Since the magnetic field in the iron ring is changing with the alternating current, (in the primary solenoid), this will induce a voltage ($V_S$) in the secondary solenoid. We can use Faraday's Law to write this as: $$-V_{S}=\frac{d\Phi_{B_{S}}}{dt}$$

The rest of our calculation follows just as it would for the analysis of the step-up transformer. We can rewrite the flux $\Phi_{B2}$ using the flux definition: $$\Phi_{B_{S}}=\int \vec{B}_S \bullet \vec{dA}_S$$ where the area here would be the cross-sectional area of the iron ring (since this is where the magnetic field is). The direction of the magnetic field would always be perpendicular to the area of the cylinder - so the flux would simplfy to: $$\Phi_{B_{S}}=B_S A_S$$ But this is the magnetic flux through one loop in the secondary solenoid - if we want the total flux through all the loops then we have to multiply by the number of loops: $$\Phi_{B_{S}}=B_S A_S N_S$$ We can then plug this into the voltage equation we wrote above: $$-V_{S}=\frac{d}{dt}\biggl(B_S A_S N_S\biggr)$$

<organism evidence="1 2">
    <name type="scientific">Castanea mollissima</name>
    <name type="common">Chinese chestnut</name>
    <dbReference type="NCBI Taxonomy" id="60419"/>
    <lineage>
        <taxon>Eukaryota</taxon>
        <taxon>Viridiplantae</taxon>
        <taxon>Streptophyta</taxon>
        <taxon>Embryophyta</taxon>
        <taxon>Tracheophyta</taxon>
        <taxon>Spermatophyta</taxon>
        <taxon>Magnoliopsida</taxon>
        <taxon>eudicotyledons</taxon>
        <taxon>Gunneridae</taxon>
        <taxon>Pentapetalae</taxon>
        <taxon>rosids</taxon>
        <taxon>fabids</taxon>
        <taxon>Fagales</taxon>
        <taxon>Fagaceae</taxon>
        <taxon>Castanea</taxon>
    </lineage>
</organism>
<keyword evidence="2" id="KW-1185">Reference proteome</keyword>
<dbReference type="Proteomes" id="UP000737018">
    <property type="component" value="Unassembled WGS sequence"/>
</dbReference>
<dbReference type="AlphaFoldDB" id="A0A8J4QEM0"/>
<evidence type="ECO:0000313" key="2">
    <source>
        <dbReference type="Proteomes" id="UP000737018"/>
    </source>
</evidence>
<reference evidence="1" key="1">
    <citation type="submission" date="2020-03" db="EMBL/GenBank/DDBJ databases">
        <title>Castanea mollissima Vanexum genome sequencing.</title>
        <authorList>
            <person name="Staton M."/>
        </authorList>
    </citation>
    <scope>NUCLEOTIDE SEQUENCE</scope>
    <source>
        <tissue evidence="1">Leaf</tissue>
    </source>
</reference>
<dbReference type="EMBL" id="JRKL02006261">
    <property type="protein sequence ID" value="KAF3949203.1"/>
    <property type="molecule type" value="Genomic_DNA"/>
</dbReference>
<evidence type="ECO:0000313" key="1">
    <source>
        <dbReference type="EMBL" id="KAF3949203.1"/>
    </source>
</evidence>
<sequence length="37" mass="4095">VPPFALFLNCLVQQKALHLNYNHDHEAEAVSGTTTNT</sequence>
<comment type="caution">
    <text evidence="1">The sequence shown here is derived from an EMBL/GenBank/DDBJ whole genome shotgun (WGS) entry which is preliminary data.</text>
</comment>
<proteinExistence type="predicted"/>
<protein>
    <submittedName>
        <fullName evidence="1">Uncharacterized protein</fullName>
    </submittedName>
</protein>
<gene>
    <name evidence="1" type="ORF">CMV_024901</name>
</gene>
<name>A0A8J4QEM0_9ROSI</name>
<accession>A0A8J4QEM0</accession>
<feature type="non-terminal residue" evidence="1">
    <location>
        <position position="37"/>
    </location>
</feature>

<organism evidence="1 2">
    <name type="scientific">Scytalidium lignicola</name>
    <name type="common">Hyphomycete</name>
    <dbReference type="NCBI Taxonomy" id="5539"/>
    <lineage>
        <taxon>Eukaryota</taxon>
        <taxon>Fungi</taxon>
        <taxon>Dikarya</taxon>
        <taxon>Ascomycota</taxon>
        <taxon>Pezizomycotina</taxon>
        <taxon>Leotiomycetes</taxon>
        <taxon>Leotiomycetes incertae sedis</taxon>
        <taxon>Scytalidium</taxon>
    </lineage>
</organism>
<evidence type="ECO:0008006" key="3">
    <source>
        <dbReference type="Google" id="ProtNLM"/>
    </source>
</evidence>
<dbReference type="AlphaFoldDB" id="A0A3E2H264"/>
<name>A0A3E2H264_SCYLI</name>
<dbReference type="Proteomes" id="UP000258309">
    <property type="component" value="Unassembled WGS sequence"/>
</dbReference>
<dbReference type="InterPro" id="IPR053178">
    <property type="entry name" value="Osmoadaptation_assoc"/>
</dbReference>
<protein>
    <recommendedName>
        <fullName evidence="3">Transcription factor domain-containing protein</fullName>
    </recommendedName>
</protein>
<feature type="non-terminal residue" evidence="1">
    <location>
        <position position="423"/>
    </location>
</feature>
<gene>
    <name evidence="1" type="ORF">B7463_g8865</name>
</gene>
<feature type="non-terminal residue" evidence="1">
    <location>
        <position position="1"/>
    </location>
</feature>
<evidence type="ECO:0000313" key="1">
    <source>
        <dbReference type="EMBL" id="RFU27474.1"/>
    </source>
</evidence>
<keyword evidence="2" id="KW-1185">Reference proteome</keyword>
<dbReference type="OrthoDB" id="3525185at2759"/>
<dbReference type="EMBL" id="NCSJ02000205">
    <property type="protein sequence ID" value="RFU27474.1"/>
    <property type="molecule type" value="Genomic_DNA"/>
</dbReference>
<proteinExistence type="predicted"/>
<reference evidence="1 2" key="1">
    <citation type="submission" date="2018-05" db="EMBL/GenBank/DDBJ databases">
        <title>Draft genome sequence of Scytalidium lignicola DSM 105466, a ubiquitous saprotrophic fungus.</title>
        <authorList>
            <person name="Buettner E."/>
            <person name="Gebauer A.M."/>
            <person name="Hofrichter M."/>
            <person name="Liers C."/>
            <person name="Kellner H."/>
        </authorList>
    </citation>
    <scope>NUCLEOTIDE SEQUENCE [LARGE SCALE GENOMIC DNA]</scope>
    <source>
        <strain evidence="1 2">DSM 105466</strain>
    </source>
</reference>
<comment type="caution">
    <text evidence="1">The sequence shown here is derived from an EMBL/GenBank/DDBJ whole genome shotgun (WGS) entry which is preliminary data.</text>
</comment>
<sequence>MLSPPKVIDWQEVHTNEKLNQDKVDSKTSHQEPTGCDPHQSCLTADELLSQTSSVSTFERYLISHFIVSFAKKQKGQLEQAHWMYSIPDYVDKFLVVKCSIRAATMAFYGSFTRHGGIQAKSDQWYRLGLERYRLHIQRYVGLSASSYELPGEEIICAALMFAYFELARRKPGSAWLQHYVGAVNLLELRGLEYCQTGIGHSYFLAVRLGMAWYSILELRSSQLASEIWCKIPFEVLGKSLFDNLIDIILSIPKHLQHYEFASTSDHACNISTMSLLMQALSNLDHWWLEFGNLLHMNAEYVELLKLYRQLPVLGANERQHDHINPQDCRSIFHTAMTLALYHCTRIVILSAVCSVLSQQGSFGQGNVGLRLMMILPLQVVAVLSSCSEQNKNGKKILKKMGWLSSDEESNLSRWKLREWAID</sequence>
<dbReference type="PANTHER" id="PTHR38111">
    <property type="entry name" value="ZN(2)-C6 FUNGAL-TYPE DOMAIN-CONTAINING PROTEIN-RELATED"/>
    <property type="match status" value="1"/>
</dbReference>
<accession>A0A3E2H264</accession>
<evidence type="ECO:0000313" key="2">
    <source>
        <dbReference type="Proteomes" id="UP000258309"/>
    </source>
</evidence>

Since $N_S$ and $A_S$ are constant with respect to time (not adding/taking away loops or increasing/decreasing the area), these terms can come out of the derivative: $$-V_{S}=N_S A_S \frac{d}{dt}\biggl(B_S\biggr)$$ If we assume that the iron ring has a constant cross-sectional area, then $A_P=A_S$ and we already said that $B_P=B_S$. This means we can rewrite the flux through the secondary solenoid in terms of the magnetic field and area of the primary solenoid. $$-V_{S}=N_S A_P \frac{d}{dt}\biggl(B_P\biggr)$$